Jim couldn't quite suppress the grin that was growing across his face. He was back, and the adventure was just beginning. He flipped his hand nonchalantly ahead.

"Thataway . . ."

The trick is to appeal both to the emotions and to the senses: tell us what people are feeling, what they're thinking, and, when appropriate, what they're seeing, hearing, touching, tasting, and smelling.

You have much more control over the reader's experience than a movie director does. A director can't be sure what part of the frame any given viewer might be looking at, but when you write "there was permanent dirt under his fingernails, the legacy of decades of archeological fieldwork," you know exactly what the reader is contemplating.

Of course, you shouldn't weigh down every bit of business with lots of detail; it may be sufficient to say "she rode the bus to work." But when something major is happening, increase the amount of description; think of your words as swelling background music, denoting the importance of the scene.

Description does more than just make vivid the reader's image of the story; it also lets you control the timing of experiences. Don't just blurt out, "The butler did it!" Rather, play out the moment, stretch things, build the suspense, make the reader wait:

"Of course you all know by now who the killer is," said the detective. He paused, looking from face to face, taking in the sea of expressions — fear and agitation and anger, one man biting his lower lip, another nervously smoothing out his hair, a woman with eyes darting left and right. The clock on the mantelpiece clicked loudly to a new minute. Rain continued to beat a staccato rhythm against the window. The detective, milking the moment for all its drama, extended his index finger and swung it slowly from chest to chest until at last it came to rest pointing at that hideous chartreuse cummerbund. "The butler did it!"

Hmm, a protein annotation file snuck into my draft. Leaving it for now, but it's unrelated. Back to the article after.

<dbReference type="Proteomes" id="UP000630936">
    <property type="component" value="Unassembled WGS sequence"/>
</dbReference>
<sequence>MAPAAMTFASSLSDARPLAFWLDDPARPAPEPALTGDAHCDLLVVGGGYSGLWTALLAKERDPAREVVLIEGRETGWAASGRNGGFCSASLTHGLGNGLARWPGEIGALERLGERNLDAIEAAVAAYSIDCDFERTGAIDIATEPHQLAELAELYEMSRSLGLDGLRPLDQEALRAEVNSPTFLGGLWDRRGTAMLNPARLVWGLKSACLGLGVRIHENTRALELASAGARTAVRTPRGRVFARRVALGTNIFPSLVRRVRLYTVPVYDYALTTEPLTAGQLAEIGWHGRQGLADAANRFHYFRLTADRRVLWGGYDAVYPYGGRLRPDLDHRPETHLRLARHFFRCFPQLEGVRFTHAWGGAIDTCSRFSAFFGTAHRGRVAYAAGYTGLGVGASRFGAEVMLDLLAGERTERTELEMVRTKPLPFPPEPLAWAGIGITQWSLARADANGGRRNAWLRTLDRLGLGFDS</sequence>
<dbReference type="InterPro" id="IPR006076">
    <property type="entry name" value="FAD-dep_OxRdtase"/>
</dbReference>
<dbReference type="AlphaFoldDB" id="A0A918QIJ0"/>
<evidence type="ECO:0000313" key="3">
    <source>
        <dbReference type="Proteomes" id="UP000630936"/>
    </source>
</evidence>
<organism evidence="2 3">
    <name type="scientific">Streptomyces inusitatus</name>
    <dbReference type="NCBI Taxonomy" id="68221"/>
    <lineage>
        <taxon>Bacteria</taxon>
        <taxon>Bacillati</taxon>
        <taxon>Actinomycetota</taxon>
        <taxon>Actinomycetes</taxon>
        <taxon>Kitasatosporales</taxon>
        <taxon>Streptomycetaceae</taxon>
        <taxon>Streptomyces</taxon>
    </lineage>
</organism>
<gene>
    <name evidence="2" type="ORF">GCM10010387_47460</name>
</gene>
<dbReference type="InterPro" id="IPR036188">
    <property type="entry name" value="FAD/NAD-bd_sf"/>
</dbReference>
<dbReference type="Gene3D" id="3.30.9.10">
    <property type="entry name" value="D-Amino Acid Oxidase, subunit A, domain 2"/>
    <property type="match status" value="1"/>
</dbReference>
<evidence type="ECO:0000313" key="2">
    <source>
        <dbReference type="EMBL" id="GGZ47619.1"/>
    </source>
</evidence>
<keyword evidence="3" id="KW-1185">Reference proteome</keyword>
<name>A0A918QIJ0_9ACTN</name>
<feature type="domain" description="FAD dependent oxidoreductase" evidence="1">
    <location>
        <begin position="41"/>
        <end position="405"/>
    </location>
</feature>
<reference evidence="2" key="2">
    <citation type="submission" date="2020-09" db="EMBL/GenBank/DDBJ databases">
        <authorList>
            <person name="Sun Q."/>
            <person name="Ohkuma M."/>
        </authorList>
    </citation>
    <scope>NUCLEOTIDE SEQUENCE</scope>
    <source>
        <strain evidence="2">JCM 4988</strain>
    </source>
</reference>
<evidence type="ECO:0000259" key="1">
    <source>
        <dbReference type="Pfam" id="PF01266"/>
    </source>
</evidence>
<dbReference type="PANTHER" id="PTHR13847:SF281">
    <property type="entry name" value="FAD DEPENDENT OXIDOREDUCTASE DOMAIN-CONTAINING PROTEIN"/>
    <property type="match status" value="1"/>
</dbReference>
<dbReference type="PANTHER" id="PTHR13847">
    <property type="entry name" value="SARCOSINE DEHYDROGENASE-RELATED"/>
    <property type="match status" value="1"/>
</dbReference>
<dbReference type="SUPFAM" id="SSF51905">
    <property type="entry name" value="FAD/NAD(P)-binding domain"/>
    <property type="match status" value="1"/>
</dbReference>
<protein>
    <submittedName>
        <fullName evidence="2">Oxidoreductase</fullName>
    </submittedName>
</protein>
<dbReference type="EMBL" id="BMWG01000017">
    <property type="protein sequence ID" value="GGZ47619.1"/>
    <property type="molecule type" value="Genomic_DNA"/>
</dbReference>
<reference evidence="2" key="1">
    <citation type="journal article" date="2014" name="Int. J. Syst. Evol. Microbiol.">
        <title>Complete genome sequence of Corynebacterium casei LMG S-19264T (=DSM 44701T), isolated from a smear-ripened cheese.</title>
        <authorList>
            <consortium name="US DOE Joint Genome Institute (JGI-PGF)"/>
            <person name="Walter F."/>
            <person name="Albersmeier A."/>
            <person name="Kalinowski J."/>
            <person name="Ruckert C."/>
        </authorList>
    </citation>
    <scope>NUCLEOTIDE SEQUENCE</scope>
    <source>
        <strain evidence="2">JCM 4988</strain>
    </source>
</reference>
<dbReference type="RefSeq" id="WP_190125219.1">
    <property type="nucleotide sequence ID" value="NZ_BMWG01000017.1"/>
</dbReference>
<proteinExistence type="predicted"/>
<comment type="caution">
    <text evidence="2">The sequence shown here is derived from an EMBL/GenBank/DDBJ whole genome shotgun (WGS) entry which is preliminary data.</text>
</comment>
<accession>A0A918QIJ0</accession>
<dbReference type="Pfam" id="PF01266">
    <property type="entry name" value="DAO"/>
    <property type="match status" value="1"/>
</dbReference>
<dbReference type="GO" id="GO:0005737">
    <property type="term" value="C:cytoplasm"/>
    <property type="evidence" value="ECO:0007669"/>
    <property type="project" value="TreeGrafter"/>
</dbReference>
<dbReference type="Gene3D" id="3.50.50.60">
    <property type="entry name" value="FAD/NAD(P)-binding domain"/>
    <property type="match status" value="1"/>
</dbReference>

Pauses don't have to be large to convey volumes. Here's an entire scene from Terence M. Green's 1992 novel Children of the Rainbow:

It was almost midnight when McTaggart made the decision.

"I think," he said, "that we should go closer."

The others stared at him.

"Maybe fifteen miles away."

Nobody said a word.

"Force their hand."

Even though the other characters do nothing, their inaction communicates their nervousness, their failing resolve, their fear that their leader has gone over the edge. Try it without the description:

"I think that we should go closer. Maybe fifteen miles away. Force their hand."

Nothing. No tension. No suspense. Description isn't padding — it's the heart and soul of good writing.


According to Maclean's: Canada's Weekly Newsmagazine, "By any reckoning Robert J. Sawyer is among the most successful Canadian authors ever." He has sold 23 novels to major U.S. publishers and received 53 national and international awards for his fiction, including the World Science Fiction Society's Hugo Award and the Science Fiction and Fantasy Writers of America's Nebula Award for Best Novel of the Year, as well as the Crime Writers of Canada's Arthur Ellis Award for Best Short Story of the Year. The ABC TV series FlashForward was based on his novel of the same name.

Rob has taught creative writing at the University of Toronto, Ryerson University, Humber College, and the Banff Centre, and he's been writer-in-residence at the Toronto, Richmond Hill, and Kitchener Public Libraries and at the Canadian Light Source, Canada's national synchrotron. He's a frequent keynote speaker at writers' conferences.

For more on Rob and his work, see his website at sfwriter.com, which contains 800 documents and over one million words of material.


More Good Reading

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"On Writing" column index
Letter to Beginning Writers